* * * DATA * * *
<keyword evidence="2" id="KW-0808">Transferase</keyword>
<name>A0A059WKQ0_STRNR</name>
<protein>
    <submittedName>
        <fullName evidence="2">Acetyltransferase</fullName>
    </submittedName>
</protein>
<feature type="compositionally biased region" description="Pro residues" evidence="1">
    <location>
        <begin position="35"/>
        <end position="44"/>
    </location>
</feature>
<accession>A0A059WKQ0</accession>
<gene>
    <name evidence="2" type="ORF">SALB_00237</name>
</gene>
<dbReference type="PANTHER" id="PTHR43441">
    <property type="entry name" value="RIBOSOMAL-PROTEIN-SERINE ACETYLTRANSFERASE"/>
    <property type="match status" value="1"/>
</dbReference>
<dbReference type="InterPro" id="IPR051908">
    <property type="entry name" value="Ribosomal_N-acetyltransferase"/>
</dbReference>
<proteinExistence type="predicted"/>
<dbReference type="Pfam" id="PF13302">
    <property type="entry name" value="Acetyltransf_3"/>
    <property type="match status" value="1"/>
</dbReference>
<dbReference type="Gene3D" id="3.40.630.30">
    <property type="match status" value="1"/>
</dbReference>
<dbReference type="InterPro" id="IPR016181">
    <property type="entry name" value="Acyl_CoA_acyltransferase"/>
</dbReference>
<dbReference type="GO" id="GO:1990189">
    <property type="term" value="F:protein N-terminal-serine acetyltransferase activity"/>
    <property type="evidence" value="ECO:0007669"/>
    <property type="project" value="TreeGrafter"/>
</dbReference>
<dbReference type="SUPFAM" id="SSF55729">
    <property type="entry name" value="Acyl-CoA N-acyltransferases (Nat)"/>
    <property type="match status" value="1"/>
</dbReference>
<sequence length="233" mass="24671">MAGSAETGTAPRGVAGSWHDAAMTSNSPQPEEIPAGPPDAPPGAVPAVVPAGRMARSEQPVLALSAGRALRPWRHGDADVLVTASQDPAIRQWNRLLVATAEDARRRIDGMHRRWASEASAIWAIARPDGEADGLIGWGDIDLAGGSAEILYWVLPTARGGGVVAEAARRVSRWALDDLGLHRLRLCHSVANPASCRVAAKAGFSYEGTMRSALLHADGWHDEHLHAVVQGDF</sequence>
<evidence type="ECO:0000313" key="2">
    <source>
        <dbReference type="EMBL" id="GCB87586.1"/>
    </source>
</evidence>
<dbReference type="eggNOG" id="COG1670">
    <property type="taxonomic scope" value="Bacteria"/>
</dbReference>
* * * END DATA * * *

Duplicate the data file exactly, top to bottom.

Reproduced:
<keyword evidence="2" id="KW-0808">Transferase</keyword>
<name>A0A059WKQ0_STRNR</name>
<protein>
    <submittedName>
        <fullName evidence="2">Acetyltransferase</fullName>
    </submittedName>
</protein>
<feature type="compositionally biased region" description="Pro residues" evidence="1">
    <location>
        <begin position="35"/>
        <end position="44"/>
    </location>
</feature>
<accession>A0A059WKQ0</accession>
<gene>
    <name evidence="2" type="ORF">SALB_00237</name>
</gene>
<dbReference type="PANTHER" id="PTHR43441">
    <property type="entry name" value="RIBOSOMAL-PROTEIN-SERINE ACETYLTRANSFERASE"/>
    <property type="match status" value="1"/>
</dbReference>
<dbReference type="InterPro" id="IPR051908">
    <property type="entry name" value="Ribosomal_N-acetyltransferase"/>
</dbReference>
<proteinExistence type="predicted"/>
<dbReference type="Pfam" id="PF13302">
    <property type="entry name" value="Acetyltransf_3"/>
    <property type="match status" value="1"/>
</dbReference>
<dbReference type="Gene3D" id="3.40.630.30">
    <property type="match status" value="1"/>
</dbReference>
<dbReference type="InterPro" id="IPR016181">
    <property type="entry name" value="Acyl_CoA_acyltransferase"/>
</dbReference>
<dbReference type="GO" id="GO:1990189">
    <property type="term" value="F:protein N-terminal-serine acetyltransferase activity"/>
    <property type="evidence" value="ECO:0007669"/>
    <property type="project" value="TreeGrafter"/>
</dbReference>
<dbReference type="SUPFAM" id="SSF55729">
    <property type="entry name" value="Acyl-CoA N-acyltransferases (Nat)"/>
    <property type="match status" value="1"/>
</dbReference>
<sequence length="233" mass="24671">MAGSAETGTAPRGVAGSWHDAAMTSNSPQPEEIPAGPPDAPPGAVPAVVPAGRMARSEQPVLALSAGRALRPWRHGDADVLVTASQDPAIRQWNRLLVATAEDARRRIDGMHRRWASEASAIWAIARPDGEADGLIGWGDIDLAGGSAEILYWVLPTARGGGVVAEAARRVSRWALDDLGLHRLRLCHSVANPASCRVAAKAGFSYEGTMRSALLHADGWHDEHLHAVVQGDF</sequence>
<evidence type="ECO:0000313" key="2">
    <source>
        <dbReference type="EMBL" id="GCB87586.1"/>
    </source>
</evidence>
<dbReference type="eggNOG" id="COG1670">
    <property type="taxonomic scope" value="Bacteria"/>
</dbReference>